This was part of the view from the pull-out, a line of dense fog on the horizon. The morning light was so beautiful on the mountain that I wanted to remain in the moment forever. Pure bliss. But I had other things to do . . . which reminds me of a funny passage in Joseph Campbell's Hero With A Thousand Faces

"The dreadful mutilations are then seen as shadows, only, of an immanent, imperishable eternity; time yields to glory; and the world sings with the prodigious, angelic, but perhaps finally monotonous, siren music of the spheres."



I parked at Rock Spring and walked out along the Simmons Trail where I spotted a few shooting stars in a shaded spot at the edge of the woods.



Out in the sunshine I found California lilac in bloom. I believe this particular plant, with its spiky leaves, is called musk brush, Ceanothus jepsonii.



I'd mosied out into the chaparral where the Ceanothus and serpentine play while looking for a new location for the trail camera (which has been sitting uselessly at home the past couple of weeks). I found a bare rock near a trail junction that had a couple of huge bobcat scats on it. I'd love to have aimed the camera at that junction, but I wasn't sure I could conceal it from passing hikers.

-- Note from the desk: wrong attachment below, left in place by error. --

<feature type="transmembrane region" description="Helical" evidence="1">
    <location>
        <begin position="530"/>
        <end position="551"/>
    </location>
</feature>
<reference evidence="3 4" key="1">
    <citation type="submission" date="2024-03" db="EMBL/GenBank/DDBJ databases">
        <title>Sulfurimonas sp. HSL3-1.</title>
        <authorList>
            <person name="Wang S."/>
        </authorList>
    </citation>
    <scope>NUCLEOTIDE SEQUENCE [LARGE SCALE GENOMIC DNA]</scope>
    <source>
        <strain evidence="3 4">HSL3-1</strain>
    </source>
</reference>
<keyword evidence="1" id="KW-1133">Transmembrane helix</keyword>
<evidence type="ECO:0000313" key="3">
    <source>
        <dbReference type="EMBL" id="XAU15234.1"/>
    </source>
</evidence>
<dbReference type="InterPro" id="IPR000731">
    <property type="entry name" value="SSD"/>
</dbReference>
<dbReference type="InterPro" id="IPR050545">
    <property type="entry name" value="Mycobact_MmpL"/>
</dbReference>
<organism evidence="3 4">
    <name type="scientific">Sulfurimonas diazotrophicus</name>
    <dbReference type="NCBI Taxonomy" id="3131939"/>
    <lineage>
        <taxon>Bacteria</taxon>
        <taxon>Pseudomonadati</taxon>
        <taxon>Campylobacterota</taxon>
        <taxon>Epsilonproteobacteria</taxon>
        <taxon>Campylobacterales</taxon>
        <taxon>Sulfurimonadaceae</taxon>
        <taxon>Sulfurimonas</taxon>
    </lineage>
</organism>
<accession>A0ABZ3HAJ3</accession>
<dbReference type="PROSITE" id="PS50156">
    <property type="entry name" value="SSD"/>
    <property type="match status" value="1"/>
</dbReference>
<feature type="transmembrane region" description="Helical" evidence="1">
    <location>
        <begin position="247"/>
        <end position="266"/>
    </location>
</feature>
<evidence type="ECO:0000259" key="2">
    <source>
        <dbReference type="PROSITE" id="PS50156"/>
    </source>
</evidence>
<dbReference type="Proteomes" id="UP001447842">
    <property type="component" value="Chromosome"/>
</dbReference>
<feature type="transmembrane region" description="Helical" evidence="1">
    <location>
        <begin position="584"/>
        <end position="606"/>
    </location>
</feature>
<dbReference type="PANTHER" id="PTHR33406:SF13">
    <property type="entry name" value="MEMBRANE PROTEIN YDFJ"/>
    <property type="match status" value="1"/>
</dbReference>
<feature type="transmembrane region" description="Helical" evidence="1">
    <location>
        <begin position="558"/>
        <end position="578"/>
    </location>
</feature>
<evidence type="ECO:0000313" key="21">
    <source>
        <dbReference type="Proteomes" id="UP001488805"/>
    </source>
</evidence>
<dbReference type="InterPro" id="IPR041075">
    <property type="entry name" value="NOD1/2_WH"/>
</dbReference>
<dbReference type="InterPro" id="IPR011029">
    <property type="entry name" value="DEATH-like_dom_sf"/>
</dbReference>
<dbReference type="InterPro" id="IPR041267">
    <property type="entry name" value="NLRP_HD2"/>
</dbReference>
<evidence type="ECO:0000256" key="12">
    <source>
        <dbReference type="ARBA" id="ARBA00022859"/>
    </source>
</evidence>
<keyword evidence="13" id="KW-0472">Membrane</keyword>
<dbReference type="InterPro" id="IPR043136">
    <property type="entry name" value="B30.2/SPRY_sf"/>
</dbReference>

I was in an area off the main trails, so I would guess that a week could go by when no one would use the trail, but in the end I decided not to risk it. I don't lock my trail camera, in part because the lock itself would detract from its camouflage, but also in part because I like the challenge of placing the camera in a way that it remains unseen by hikers.



By the time I was out here among the manzanita and Sargent cypress, the game was no longer to find a camera-trapping spot, but to find . . . the throne!



I first found the throne back in the days when I wandered off-trail at every opportunity. Mt. Tam is so criss-crossed with trails, some maintained, others made by hikers taking shortcuts, and others made and used mostly by animals. Whenever I encountered one of these side trails I would go exploring to see where it went.